Comment by Jim Campbell
February 14th, 2020
I received the image below from a good friend who seems to be in the know.
Along with with with the image, a simple question, “Why isn’t this being covered by the mainstream media.?”
It was my hope to write him back and tell him he had been smoked.
If this article holds up, the professor should have his passport cancelled and spend the rest of his life in China.
The Chines know how to deal with agents who are no longer of use to them.
If he is sent back to the United States he must be put bore the U.S. Criminal Justice System and face the stiffest penalties imaginable.
cancelled or if sent back the U.S. face the stiffest penalties allowable.
H/T General Wood
THE WALL STREET JOURNAL
By Aruna Viswanatha and Kate O’Keeffe
February 14th, 2020.
Charles Lieber is accused of lying to Defense Department, National Institutes of Health about Chinese government funding.
If this article pans out to be credible it would see the Harvard professor must have his U.S. Passport canceled and stay there for the rest of his life.
The Chinese know what to do with spies who are no longer of value to them.
If for political reasons he must be sent back to the U.S. for trial, may the legal system sentence him to the most severe penalty not only for being a spy but working with chemical weapons.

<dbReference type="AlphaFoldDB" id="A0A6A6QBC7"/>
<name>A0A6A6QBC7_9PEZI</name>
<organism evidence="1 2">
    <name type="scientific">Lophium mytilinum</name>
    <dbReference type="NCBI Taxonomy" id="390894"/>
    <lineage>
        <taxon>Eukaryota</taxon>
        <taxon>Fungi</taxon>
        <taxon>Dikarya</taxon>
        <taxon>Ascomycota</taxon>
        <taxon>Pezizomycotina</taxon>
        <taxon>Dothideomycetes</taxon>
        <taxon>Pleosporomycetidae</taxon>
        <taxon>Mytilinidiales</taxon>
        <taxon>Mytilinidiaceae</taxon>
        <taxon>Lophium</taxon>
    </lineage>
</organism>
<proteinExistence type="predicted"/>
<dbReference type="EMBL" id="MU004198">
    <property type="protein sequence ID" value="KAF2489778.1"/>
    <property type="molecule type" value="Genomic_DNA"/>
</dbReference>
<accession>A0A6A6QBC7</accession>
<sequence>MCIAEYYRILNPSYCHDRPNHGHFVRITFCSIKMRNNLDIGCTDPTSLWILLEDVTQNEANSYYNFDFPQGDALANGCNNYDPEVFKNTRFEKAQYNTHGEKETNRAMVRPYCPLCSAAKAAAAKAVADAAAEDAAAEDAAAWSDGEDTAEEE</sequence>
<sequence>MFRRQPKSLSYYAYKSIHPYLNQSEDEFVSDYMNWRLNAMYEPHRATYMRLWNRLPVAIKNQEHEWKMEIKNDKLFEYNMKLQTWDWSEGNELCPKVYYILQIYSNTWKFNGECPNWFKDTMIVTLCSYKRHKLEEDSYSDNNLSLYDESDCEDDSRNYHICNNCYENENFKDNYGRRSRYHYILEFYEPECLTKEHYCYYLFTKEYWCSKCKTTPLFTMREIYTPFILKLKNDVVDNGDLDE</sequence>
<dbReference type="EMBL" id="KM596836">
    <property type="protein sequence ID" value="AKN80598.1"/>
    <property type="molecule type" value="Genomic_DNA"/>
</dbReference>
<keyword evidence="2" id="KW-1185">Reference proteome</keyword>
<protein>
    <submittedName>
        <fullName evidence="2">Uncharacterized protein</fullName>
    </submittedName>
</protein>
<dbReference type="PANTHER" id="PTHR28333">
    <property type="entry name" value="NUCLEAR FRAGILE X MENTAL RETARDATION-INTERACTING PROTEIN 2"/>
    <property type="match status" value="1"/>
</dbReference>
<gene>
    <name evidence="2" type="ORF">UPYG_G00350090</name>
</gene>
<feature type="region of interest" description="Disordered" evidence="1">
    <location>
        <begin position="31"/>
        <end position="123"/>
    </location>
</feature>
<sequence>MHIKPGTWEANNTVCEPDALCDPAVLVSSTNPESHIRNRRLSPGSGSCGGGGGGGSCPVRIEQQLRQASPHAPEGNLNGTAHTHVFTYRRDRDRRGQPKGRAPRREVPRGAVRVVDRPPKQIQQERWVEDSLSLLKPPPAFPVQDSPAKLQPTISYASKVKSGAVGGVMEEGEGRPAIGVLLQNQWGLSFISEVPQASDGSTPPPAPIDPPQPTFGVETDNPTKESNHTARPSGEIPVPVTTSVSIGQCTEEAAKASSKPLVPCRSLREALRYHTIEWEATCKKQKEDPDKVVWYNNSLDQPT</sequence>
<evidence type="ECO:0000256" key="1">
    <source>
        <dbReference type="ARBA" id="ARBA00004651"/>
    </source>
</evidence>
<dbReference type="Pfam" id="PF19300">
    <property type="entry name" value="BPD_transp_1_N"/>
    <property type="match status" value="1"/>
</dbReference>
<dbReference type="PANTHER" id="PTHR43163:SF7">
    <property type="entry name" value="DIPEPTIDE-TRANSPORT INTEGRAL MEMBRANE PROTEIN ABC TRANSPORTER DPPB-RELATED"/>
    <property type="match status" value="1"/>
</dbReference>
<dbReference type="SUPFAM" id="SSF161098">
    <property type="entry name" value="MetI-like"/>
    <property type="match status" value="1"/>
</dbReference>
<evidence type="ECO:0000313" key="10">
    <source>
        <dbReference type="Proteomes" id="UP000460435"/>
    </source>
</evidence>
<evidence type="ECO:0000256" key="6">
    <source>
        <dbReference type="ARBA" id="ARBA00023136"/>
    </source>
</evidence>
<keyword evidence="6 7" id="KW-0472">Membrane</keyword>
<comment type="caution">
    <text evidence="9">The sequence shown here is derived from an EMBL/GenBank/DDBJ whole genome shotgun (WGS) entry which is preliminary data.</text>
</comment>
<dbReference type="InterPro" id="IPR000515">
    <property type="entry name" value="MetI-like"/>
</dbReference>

The chairman of Harvard University’s chemistry department was arrested on charges of lying about receiving millions of dollars in Chinese funding, in an escalation of U.S. efforts to counter what officials said is a plot by Beijing to mine U.S. universities to catapult China to the forefront of scientific development.
A federal criminal complaint alleges that Charles Lieber, a pioneer in nanotechnology, misled the Defense Department and the National Institutes of Health about his participation in China’s Thousand Talents Plan while the U.S. agencies were spending more than $15 million to fund his research group in the U.S.
Through its government-backed Thousand Talents Plan and hundreds of similar programs, China pays scientists around the world to moonlight at Chinese institutions, often without disclosing the work to their primary employers.
The case was one of three presented Tuesday by federal authorities in Massachusetts, with each underscoring U.S. concerns that the Chinese government is trying to obtain cutting-edge U.S. research by exploiting U.S. universities and their professors and researchers.